Top Billing! SWJ Small Wars Journal El Centro Senior Fellow Dr. Robert Bunker Wins The Elihu Root Prize
The Elihu Root Prize is an annual award by the US Army War College for the best article (or articles) published in Parameters on the topic of Strategic Landpower. The Quarterly’s Editorial Board selects nominees from a given volume year (Spring-Winter) and evaluates them based on the degree to which they enhance the understanding of any aspect of Strategic Landpower, whether within a historical or contemporary context. Any article published on any theme related to Strategic Landpower is automatically considered, but winners will be selected based on analytical depth and rigor. The prize(s) include an award certificate and honorarium, and are presented by the Commandant of the US Army War College at an annual ceremony.
Friend of ZP blog, Robert Bunker’s prize-winning article “Defeating Violent Nonstate Actors.”
Parameters 43, no. 4 (Winter 2013-14): 57-65
Hearty congratulations to Dr. Bunker!
Infinity Journal – Jim Storr Warfare and Strategy
….The definition of warfare seems quite simple. In essence, it is ‘how it is done’. So, for example, much military history is the history of warfare; how wars have been fought. That could refer to war at: the national level; the theatre or campaign level; or the battlefield, tactical level. Much of the history of warfare looks very much at the mechanics of the tactical level: for example, studying trench warfare in the First World War; or the tactics of the Battle of Britain.
A separate aspect of warfare refers to how armed forces can, do or should operate. That is the non-historical part. In war, history is often our only guide to the future; so the history of warfare really should inform future practice. It could be said that the only real value of the study of the history of warfare is how it informs practice (other than as an interest in itself). Many people, mostly men, do find it intensely interesting. I do. However, to reiterate, the only real value of the study of the history of warfare is in how it informs practice. (I restrict myself largely to land warfare simply because that is what I know most about).
The definition of strategy seems more problematic. Let us take the three options above. They are intended to be broad and cover a range of areas. So, if you don’t agree that strategy is one of the above, please ask yourself whether it is close to one of them.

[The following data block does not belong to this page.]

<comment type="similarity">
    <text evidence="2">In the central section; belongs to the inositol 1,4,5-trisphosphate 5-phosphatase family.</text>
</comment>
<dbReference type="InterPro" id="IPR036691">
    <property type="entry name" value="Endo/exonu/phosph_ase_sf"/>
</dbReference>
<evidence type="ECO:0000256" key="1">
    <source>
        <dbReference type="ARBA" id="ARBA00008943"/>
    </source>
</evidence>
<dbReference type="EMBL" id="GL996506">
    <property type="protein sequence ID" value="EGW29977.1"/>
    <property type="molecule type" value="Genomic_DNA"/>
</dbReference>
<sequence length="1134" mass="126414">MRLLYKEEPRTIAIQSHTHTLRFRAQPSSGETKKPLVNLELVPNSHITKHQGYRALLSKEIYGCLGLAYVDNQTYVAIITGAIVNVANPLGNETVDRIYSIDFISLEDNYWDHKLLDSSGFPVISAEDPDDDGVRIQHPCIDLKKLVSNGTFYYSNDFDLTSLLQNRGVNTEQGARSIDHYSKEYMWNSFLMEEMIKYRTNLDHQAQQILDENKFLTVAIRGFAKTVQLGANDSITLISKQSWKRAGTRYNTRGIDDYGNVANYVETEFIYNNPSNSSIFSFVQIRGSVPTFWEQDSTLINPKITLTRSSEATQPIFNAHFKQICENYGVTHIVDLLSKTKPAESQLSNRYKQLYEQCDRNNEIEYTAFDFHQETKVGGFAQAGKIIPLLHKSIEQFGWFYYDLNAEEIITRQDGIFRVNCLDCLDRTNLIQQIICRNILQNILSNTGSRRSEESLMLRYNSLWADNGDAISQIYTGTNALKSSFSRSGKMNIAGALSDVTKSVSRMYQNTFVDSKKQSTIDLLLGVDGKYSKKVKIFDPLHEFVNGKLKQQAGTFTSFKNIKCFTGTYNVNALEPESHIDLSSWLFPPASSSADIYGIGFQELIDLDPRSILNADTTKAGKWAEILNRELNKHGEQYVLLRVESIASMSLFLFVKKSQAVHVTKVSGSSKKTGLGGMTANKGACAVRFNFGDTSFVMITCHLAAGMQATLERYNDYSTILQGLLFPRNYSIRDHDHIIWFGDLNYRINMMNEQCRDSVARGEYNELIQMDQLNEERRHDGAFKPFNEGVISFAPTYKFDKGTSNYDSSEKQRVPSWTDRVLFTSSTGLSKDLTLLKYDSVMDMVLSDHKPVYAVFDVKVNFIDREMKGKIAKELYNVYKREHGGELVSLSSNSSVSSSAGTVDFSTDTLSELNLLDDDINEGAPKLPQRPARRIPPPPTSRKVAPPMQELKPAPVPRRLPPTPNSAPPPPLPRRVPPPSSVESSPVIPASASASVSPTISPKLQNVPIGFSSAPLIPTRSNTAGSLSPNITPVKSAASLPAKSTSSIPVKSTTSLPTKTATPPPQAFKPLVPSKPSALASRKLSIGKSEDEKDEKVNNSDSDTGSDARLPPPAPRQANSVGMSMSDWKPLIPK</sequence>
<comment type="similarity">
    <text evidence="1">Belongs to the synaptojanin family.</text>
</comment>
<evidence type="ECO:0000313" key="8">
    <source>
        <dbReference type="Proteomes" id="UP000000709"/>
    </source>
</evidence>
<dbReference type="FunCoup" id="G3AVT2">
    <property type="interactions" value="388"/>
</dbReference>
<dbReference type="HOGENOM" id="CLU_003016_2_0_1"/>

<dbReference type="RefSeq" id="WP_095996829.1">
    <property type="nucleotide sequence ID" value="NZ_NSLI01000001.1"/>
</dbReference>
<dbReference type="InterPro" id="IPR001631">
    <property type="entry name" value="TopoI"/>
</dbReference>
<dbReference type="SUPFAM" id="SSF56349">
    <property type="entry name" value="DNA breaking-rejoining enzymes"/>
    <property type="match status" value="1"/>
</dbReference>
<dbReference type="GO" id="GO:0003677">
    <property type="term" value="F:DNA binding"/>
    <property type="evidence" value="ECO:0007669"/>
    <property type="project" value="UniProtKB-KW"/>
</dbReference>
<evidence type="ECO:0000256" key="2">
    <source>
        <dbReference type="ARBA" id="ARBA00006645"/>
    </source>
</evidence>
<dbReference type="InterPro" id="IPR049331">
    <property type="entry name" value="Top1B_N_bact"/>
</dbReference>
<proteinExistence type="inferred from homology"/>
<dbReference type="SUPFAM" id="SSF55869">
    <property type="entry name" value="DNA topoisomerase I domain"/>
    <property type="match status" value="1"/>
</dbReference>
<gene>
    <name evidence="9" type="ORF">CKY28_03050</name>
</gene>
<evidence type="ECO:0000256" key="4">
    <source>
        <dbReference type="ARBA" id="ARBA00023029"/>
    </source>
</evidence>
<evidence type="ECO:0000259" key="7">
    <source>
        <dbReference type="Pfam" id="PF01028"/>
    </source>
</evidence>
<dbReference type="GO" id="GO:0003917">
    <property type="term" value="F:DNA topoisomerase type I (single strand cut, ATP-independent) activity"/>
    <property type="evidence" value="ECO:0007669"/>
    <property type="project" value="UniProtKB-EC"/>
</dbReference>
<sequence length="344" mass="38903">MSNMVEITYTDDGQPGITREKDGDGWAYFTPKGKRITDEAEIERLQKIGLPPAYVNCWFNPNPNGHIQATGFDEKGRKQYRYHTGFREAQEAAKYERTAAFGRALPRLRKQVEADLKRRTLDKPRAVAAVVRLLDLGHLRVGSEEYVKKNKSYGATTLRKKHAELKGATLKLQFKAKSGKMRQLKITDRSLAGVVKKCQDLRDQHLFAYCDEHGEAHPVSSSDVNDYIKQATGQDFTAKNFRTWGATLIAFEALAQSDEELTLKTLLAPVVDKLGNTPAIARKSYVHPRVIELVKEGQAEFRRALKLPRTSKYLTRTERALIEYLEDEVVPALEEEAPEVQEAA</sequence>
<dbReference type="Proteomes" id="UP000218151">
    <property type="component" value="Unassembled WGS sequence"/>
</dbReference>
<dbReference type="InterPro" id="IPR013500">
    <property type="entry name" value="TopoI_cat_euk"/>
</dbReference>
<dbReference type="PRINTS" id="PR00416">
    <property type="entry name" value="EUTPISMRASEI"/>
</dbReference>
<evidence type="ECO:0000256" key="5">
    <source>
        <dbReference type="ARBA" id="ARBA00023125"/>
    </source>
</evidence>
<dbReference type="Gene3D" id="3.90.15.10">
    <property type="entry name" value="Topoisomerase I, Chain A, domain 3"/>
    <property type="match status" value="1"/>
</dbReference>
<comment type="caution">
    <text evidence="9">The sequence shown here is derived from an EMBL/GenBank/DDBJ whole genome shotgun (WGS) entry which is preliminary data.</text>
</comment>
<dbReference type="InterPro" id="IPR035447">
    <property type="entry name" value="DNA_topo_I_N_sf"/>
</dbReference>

When defining strategy as (1) ‘the art of generals’, we open up a can of worms. Firstly, ‘art’ probably should mean ‘craft’. It probably doesn’t mean ‘art’ as opposed to ‘science’ so as to differentiate it from the technical aspects. It probably means ‘craft’ as in ‘what generals do’.
If one defines strategy as ‘the artistic or creative bit’ you run into problems. Do you, for example, imply that the creative aspects of a Brigadier General’s plan in, say, the Western Front in the First World War is strategy? Probably not. It’s probably better to consider ‘what generals do’ as an aspect of warfare, recognising that some aspects of warfare are intensely human and therefore involve creative and inspirational elements
James Joyner – Hagel’s Fate was Sealed Long Ago
….In both instances, the qualities that got them chosen made them poor fits. In an administration that sees foreign policy as an extension of domestic policy, simply asking “What’s in the US national security interest?” isn’t enough. In case after case, the administration chose half measures that would appease the Democratic base while minimizing criticism from Republicans on the “weakness” front. So, they announced a military surge in Afghanistan that was far less than requested by the commanding general while simultaneously announcing a premature deadline for withdrawal. They authorized military action against the Gaddafi regime in Libya, the Assad regime in Syria, and against ISIS in Iraq and Syria but without any obvious consideration of the strategic consequences.
It didn’t help that Jones and Hagel were outside the inner circle of foreign policy advisors that Obama had brought with him from the campaign and the Senate. Their willingness to work across the aisle may have won them plaudits from the broader foreign policy community but it meant that they would never be trusted team players. They were constantly being sniped at by anonymous staffers in the press and were ready scapegoats for failed or unpopular policies. Meanwhile, the president has shown steadfast loyalty and infinite patience with Susan Rice and others.
Hugh White –China is trying to intimidate America
….We explored some aspects of this issue on The Interpreter back in May, specifically in relation to China’s conduct in its maritime disputes with Japan and its Southeast Asian neighbours. I argued then that China uses these disputes specifically to weaken US regional leadership and strengthen its own by showing that America cannot or will not any longer support its friends and allies in Asia militarily as it used to do.
….But I think there may be a more specific answer: the main target of China’s sticks in the East and South China Seas is not its neighbours themselves, but Washington. It wants to convince America to step back from leadership in Asia by convincing Washington that it will have to confront China militarily to preserve its regional primacy, and that the costs and risk of doing so would be immense. It is trying to intimidate America, in other words. There is a good chance that it is working.
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